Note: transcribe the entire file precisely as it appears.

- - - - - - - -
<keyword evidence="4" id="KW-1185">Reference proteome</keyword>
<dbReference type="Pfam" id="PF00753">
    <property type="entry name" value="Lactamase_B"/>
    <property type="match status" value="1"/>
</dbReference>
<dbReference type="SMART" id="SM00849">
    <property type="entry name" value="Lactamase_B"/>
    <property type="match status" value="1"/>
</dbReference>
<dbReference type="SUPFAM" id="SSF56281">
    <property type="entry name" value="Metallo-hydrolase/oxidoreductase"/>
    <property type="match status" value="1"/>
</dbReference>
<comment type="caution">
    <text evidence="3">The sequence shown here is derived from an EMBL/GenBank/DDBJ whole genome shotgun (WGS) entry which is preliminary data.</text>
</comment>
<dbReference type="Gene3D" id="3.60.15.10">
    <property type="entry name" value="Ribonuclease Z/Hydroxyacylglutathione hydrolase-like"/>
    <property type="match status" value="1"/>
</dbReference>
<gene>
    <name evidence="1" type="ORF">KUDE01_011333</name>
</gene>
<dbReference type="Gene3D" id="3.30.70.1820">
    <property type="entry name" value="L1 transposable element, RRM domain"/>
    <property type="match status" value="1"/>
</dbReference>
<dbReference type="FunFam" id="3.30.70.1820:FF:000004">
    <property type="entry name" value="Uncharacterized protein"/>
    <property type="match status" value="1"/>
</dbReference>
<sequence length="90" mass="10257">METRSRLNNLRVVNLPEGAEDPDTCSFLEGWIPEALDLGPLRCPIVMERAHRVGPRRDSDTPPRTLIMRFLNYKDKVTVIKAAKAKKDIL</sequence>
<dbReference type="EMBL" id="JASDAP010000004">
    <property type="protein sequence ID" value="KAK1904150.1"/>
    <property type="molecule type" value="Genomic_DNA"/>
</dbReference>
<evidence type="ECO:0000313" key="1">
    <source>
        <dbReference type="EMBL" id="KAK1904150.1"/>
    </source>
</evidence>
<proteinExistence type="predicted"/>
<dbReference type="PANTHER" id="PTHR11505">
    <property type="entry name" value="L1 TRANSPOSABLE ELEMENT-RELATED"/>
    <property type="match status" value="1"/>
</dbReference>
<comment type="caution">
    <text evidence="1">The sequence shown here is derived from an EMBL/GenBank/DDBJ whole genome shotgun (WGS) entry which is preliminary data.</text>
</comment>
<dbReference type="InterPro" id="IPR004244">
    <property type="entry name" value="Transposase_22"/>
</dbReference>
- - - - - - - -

<keyword evidence="4" id="KW-1185">Reference proteome</keyword>
<dbReference type="Pfam" id="PF00753">
    <property type="entry name" value="Lactamase_B"/>
    <property type="match status" value="1"/>
</dbReference>
<dbReference type="SMART" id="SM00849">
    <property type="entry name" value="Lactamase_B"/>
    <property type="match status" value="1"/>
</dbReference>
<dbReference type="SUPFAM" id="SSF56281">
    <property type="entry name" value="Metallo-hydrolase/oxidoreductase"/>
    <property type="match status" value="1"/>
</dbReference>
<comment type="caution">
    <text evidence="3">The sequence shown here is derived from an EMBL/GenBank/DDBJ whole genome shotgun (WGS) entry which is preliminary data.</text>
</comment>
<dbReference type="Gene3D" id="3.60.15.10">
    <property type="entry name" value="Ribonuclease Z/Hydroxyacylglutathione hydrolase-like"/>
    <property type="match status" value="1"/>
</dbReference>
<gene>
    <name evidence="1" type="ORF">KUDE01_011333</name>
</gene>
<dbReference type="Gene3D" id="3.30.70.1820">
    <property type="entry name" value="L1 transposable element, RRM domain"/>
    <property type="match status" value="1"/>
</dbReference>
<dbReference type="FunFam" id="3.30.70.1820:FF:000004">
    <property type="entry name" value="Uncharacterized protein"/>
    <property type="match status" value="1"/>
</dbReference>
<sequence length="90" mass="10257">METRSRLNNLRVVNLPEGAEDPDTCSFLEGWIPEALDLGPLRCPIVMERAHRVGPRRDSDTPPRTLIMRFLNYKDKVTVIKAAKAKKDIL</sequence>
<dbReference type="EMBL" id="JASDAP010000004">
    <property type="protein sequence ID" value="KAK1904150.1"/>
    <property type="molecule type" value="Genomic_DNA"/>
</dbReference>
<evidence type="ECO:0000313" key="1">
    <source>
        <dbReference type="EMBL" id="KAK1904150.1"/>
    </source>
</evidence>
<proteinExistence type="predicted"/>
<dbReference type="PANTHER" id="PTHR11505">
    <property type="entry name" value="L1 TRANSPOSABLE ELEMENT-RELATED"/>
    <property type="match status" value="1"/>
</dbReference>
<comment type="caution">
    <text evidence="1">The sequence shown here is derived from an EMBL/GenBank/DDBJ whole genome shotgun (WGS) entry which is preliminary data.</text>
</comment>
<dbReference type="InterPro" id="IPR004244">
    <property type="entry name" value="Transposase_22"/>
</dbReference>